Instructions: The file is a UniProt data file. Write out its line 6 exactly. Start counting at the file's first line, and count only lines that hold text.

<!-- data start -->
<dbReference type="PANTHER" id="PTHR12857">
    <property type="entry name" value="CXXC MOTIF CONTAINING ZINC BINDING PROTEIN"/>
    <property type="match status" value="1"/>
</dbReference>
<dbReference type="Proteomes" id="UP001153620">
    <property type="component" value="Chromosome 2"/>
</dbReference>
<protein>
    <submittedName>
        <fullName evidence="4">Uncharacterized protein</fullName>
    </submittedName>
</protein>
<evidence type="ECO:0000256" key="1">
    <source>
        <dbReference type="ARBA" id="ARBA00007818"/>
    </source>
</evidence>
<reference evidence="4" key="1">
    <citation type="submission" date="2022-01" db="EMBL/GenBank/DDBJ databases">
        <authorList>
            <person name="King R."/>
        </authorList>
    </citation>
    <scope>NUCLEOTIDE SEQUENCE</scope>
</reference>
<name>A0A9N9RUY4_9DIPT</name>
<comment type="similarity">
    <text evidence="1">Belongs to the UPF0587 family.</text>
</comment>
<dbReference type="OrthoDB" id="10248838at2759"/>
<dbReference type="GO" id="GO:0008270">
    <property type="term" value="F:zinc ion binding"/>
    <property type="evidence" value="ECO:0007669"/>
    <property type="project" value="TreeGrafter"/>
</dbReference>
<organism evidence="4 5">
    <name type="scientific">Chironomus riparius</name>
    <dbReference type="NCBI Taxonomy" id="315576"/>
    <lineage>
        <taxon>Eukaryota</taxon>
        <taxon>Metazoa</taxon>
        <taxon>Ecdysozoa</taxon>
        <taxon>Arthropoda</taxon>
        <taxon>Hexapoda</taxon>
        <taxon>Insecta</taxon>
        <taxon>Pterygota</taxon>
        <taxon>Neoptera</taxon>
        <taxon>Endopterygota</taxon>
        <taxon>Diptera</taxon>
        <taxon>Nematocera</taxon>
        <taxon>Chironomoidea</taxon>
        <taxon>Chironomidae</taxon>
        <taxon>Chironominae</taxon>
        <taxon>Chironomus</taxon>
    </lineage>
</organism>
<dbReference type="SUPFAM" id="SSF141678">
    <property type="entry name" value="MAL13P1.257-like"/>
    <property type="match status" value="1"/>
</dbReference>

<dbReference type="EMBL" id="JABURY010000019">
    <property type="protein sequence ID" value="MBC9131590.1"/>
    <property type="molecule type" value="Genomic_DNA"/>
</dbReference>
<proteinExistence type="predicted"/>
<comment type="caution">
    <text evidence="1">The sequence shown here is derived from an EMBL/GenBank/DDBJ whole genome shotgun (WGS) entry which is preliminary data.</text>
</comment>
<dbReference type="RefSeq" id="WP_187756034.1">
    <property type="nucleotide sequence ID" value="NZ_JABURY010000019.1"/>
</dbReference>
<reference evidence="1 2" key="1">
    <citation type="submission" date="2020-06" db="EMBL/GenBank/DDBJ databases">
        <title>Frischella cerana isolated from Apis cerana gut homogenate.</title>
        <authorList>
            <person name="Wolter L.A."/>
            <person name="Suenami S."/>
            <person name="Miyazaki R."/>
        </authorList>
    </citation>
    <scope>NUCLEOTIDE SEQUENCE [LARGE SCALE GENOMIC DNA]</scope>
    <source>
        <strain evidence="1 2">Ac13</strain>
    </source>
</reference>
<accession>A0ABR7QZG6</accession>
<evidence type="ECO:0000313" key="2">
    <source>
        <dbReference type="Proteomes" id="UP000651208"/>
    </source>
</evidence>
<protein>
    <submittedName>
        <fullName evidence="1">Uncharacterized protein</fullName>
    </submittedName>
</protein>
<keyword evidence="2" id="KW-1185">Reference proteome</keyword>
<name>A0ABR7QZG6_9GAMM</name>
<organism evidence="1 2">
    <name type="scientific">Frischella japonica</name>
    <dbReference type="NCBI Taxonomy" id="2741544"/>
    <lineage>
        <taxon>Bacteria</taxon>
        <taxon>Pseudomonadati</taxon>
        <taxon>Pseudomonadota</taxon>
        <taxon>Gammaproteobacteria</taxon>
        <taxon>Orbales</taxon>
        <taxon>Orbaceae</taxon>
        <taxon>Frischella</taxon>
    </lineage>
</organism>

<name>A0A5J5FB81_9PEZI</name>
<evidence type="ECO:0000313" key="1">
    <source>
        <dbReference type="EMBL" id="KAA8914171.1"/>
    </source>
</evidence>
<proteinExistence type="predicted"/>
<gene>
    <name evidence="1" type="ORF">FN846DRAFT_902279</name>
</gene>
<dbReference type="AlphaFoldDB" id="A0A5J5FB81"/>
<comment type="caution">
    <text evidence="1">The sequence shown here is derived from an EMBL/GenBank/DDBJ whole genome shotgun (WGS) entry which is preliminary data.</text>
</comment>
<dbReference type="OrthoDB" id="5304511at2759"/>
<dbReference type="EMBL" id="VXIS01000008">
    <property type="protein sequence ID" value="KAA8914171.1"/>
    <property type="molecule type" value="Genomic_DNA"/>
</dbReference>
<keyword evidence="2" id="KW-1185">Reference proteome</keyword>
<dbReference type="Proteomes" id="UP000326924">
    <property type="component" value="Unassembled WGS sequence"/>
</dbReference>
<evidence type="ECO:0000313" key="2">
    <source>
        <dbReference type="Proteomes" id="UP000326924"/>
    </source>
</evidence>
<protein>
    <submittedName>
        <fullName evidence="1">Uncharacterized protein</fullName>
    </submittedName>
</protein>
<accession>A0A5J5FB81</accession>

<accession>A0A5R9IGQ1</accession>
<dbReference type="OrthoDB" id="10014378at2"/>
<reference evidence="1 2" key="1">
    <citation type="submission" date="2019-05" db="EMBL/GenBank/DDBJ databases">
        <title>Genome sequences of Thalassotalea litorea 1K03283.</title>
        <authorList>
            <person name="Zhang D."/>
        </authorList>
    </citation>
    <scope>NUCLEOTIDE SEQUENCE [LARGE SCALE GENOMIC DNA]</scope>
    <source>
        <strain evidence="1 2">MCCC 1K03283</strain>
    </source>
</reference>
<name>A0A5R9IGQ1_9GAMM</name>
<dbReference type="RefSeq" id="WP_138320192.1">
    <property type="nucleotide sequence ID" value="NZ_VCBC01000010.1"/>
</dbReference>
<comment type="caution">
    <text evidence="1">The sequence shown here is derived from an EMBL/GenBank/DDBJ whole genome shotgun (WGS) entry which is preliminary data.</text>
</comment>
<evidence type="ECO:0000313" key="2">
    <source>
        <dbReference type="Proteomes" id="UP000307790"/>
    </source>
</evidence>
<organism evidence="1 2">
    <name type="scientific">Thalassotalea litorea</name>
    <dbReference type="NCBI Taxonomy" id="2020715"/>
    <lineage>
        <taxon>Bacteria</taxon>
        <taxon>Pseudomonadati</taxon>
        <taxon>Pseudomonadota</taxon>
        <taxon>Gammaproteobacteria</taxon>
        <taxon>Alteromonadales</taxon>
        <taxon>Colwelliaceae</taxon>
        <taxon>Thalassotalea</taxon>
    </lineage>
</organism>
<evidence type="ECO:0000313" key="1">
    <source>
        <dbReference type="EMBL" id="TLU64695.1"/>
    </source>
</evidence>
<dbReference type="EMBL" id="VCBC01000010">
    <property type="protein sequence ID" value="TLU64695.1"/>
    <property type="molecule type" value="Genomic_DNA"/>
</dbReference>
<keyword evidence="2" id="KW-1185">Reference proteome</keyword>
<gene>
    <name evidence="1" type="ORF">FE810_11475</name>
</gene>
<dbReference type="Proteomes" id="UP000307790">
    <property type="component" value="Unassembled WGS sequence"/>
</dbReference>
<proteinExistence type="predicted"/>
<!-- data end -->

    <property type="component" value="Chromosome 2"/>